Clean and Green: How Homeowners Can Live Environmentally Friendly
By Ray Flynn, DiyGuys.net
American homeowners use up a staggering amount of resources on a daily basis. According to the Environmental Protection Agency (EPA), the average American family of four is capable of going through 400 gallons of water a day. Then there’s the tremendously excessive use of fossil fuel-based energy and the amount of pollution Americans account for, from pesticides and fertilizers to paint, toxic fluids and animal waste. The sheer weight of such pollution is incredibly damaging to the environment and is largely responsible for turning whole rivers and lakes into sludge-ridden cesspools.
It lies within the power of every homeowner to reduce the amount of waste and environmental pollutants they produce. It’s more than an environmentally responsible act – it’s an excellent way to save your personal energy costs and create a healthier environment for your loved ones.
It keeps coming every day – the mailman leaves one stack of junk mail after another in the mailbox, adding to the great mass of waste that finds its way into landfills. Add paper utility bills to the situation and you have a mountainous accumulation of waste paper to pollute the environment. You can help stem the flow by arranging for electronic statements to be sent via email and opt out of commercial loan, credit card and insurance offers that flow your way. And make a point to recycle any waste paper such as old bills, junk mail and newspaper. It’s simple enough and it’s an overtly eco-friendly act.
Kick off your shoes
Your shoes pick up all kinds of substances such as fertilizer from the lawn and antifreeze from the garage or driveway. These toxic elements can come into contact with your skin and pollute the air you breathe. It’s easy enough to prevent such pollutants from entering your home by asking that everyone kick off their shoes and leave them by the door. If you have a problem with clutter in your front entryway, you can quite affordably buy a shoe rack or keep them in a nearby closet.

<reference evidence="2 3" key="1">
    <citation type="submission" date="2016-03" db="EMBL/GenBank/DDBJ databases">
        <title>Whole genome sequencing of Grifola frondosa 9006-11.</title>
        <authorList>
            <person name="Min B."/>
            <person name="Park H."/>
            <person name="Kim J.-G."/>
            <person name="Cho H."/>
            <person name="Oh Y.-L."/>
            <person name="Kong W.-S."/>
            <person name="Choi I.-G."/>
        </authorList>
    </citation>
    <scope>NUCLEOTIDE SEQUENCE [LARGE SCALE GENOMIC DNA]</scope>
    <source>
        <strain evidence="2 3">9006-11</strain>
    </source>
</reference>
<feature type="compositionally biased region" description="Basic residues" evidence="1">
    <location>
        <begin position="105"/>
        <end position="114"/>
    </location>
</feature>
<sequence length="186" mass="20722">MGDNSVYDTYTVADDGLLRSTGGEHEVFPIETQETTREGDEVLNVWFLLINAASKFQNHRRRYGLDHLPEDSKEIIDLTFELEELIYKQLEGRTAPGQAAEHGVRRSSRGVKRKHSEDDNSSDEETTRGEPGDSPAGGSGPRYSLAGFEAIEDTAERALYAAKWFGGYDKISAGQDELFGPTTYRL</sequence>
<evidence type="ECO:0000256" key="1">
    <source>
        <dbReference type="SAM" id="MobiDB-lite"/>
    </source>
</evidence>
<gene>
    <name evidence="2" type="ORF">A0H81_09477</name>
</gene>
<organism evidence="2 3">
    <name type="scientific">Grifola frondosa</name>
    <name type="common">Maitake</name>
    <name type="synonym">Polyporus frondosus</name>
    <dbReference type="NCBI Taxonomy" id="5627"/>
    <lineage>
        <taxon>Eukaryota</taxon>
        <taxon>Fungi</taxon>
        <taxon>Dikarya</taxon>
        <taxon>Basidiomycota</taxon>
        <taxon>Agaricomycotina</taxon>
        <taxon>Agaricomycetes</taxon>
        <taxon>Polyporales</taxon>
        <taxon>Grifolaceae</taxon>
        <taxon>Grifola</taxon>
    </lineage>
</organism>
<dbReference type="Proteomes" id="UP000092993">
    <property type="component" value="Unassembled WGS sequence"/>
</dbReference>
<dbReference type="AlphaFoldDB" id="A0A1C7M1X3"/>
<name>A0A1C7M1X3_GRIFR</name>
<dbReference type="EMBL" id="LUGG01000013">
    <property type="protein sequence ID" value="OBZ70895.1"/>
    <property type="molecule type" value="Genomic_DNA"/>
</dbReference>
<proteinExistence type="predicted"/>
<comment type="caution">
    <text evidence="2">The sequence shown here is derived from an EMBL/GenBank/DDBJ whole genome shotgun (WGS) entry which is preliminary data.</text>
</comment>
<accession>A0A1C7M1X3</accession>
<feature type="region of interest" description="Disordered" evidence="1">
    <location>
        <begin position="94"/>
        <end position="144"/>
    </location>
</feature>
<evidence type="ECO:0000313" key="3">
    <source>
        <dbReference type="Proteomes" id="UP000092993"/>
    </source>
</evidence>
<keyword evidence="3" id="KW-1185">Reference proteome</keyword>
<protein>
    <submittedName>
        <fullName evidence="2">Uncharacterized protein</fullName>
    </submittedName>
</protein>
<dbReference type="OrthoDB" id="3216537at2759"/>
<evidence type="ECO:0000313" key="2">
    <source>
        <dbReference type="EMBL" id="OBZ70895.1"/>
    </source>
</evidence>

The chemicals we introduce into our homes gradually break down, giving off fumes that can irritate eyes and respiratory tissue and even damage the central nervous system. These volatile organic compounds (VOCs) can be found in household items we all take for granted, from furniture and building materials to cleaning fluids and carpeting. An EPA study has found that indoor pollutants are as many as five times higher than outdoor pollutants. There’s an increasing number of eco-friendly products that eliminate or are low in VOCs, and it’s advisable to open the doors and windows and air out your home at least two or three times a week to get rid of build-ups of toxic indoor pollutants.
Leaky toilets and faucets, excessive showers and running the dishwasher all add up to a tremendous waste of water resources. Homeowners add to the problem by making an extravagant use of water to keep their gardens and lawns looking good. Instead, try collecting rainwater and use that instead to irrigate the garden. Consider rerouting your gutters to a barrel that collects rain runoff, which can be used with a watering can or a hose attached to the barrel. It’s a great option if your house is made primarily of wood or other materials that are vulnerable to water damage.
Rainwater collection can also be an affordable option: Some water collection systems cost less than $50. You can also easily save on energy costs by purchasing energy-efficient appliances. Many refrigerators, dishwashers and washer/dryers today are engineered to conserve energy, a technology that uses just what is needed and no more.
Making the decision to lead an eco-friendly lifestyle is an investment in your health as much as it is a commitment to protect our environment. Reducing toxins and pollutants in your home will improve indoor air quality and your overall living environment and living more efficiently will save you hundreds of dollars a year. It’s a major decision, but relatively simple and inexpensive to do.
Photo courtesy of Pexels.